By Iterate Team
Last updated: Mar 7, 2023
Table of contents
Make the most of your interviews by asking your candidates the right questions.
The interview stage may be the most important part of any hiring process. No matter the position you’re hoping to fill, it’s essential to make the most of your interviews. That means asking the right questions.
Here are 22 interview questions to help you vet candidates and make an informed hiring decision. These questions are used across all interview stages, from phone interview questions to final interview.
Some interview questions have been asked so many times they’ve become cliché. There’s nothing wrong with a simple, tried-and-true approach, though. After all, these classic questions are popular for a reason—they work.
This question can seem irrelevant to some interviewers, but it’s a great way to get a better feel for a candidate. By letting them pitch themselves to you, you can learn a lot from what they say and how they say it. You can also learn from what they don’t say.
Do they seem to have an unreasonably high opinion of themselves? Are they overly self-deprecating? Do they take themselves seriously, or do they view their career as a big joke? If you have a knack for reading between the lines, this question is an excellent tool for understanding exactly who is sitting across from you.
This is another simple yet effective question. The candidate’s answer will tell you how much research they’ve done into your company, which in turn can reveal how invested they are in getting the job.
There’s no need to dwell too long on this question. The goal is simply to find out if a candidate put a little time into learning more about you before applying.
The main reason most people apply for a job is to pay their bills. Still, you’ll generally want a candidate with deeper motivations than that. When employees identify with a company and share its goals and vision, you can expect them to be happier, more productive, and more likely to stick around.
Once again, this question often provides more insight than just the surface-level information you get. Confidence is a key aspect of any truly valuable employee. By asking a candidate to explain their strengths to you, you may be able to gauge whether they’re confident in their abilities without being self-absorbed and arrogant.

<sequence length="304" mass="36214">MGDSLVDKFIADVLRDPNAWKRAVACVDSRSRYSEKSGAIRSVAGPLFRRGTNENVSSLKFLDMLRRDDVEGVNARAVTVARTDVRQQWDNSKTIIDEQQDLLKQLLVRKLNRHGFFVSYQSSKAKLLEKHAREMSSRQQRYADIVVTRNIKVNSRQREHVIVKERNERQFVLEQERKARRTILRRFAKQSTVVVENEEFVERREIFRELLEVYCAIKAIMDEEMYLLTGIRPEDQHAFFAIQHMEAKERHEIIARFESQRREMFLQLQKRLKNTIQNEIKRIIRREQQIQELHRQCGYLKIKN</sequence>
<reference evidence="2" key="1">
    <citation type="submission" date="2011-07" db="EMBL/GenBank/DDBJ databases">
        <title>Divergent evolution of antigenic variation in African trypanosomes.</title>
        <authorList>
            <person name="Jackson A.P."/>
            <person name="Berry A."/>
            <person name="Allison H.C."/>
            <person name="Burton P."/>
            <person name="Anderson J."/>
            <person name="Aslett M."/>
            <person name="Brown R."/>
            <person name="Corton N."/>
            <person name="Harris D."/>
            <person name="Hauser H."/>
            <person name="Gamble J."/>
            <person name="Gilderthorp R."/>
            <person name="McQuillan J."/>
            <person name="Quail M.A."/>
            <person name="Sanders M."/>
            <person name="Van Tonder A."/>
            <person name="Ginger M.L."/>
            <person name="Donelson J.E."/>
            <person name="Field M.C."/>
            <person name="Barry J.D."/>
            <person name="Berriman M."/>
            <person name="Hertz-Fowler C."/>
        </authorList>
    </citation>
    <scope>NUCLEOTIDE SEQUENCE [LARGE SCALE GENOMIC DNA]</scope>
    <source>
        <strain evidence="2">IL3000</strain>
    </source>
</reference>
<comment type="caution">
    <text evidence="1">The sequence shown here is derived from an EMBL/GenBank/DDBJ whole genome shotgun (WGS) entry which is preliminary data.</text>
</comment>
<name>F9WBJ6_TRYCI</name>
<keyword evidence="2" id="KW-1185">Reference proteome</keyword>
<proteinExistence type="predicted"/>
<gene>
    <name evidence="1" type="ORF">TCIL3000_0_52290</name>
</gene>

(You can also add “What are your greatest weaknesses?” to your interview questions for the same reason.)
What sets this candidate apart? Why are they perfect for the job? Letting the candidate pitch themselves in their own words is another great opportunity to get to know the candidate better. Ideally, their responses should cover three bases:
The purpose of this question isn’t to find out about the skeletons in a candidate’s professional closet. Chances are, they aren’t going to let those slip. That’s what reference checking is for. However, you can take note of how they speak about their former position.
Do they tell you that their last boss hated them or that the company was “out to get them?” Were their coworkers all lazy jerks? Were they continually ignored for promotions they deserved?
There may be some truth to those complaints, but that kind of finger-pointing is usually a red flag. Will they be saying the same things about your company when they decide you don’t “appreciate” them enough?
This is the classic question to end a job interview with, and it’s important for several reasons. It:
Plus, if a candidate doesn’t have any questions, you can mark that down as a potential red flag.
Some interview questions should require a little more thought from a job candidate. Here are some thought-provoking interview questions to encourage more agile thinking.
The candidate could choose to explain how:
It doesn’t really matter what they explain. The point is the explanation itself. Can they articulate the steps clearly for you? This will tell you a lot about their ability to break processes down and communicate them to others.
No one is perfect. Everyone drops the ball. Having a candidate share a time when they messed up is a good test of their humility, self-awareness, and ability to learn from their mistakes. If they can’t think of a single time they made a mistake—or accept some responsibility while shifting most of the blame onto someone else—that’s a red flag.
This is a great way to learn what qualities a candidate values and who they aspire to be. Their answer should be someone they know personally, too, not a public figure like Elon Musk. They can choose a friend, family member, past coworker, or other acquaintance. Whoever it is, ask them why they consider that person the smartest they’ve ever known.
The goal of this question is to learn how the candidate approaches important decisions. The decision they use as an example might involve: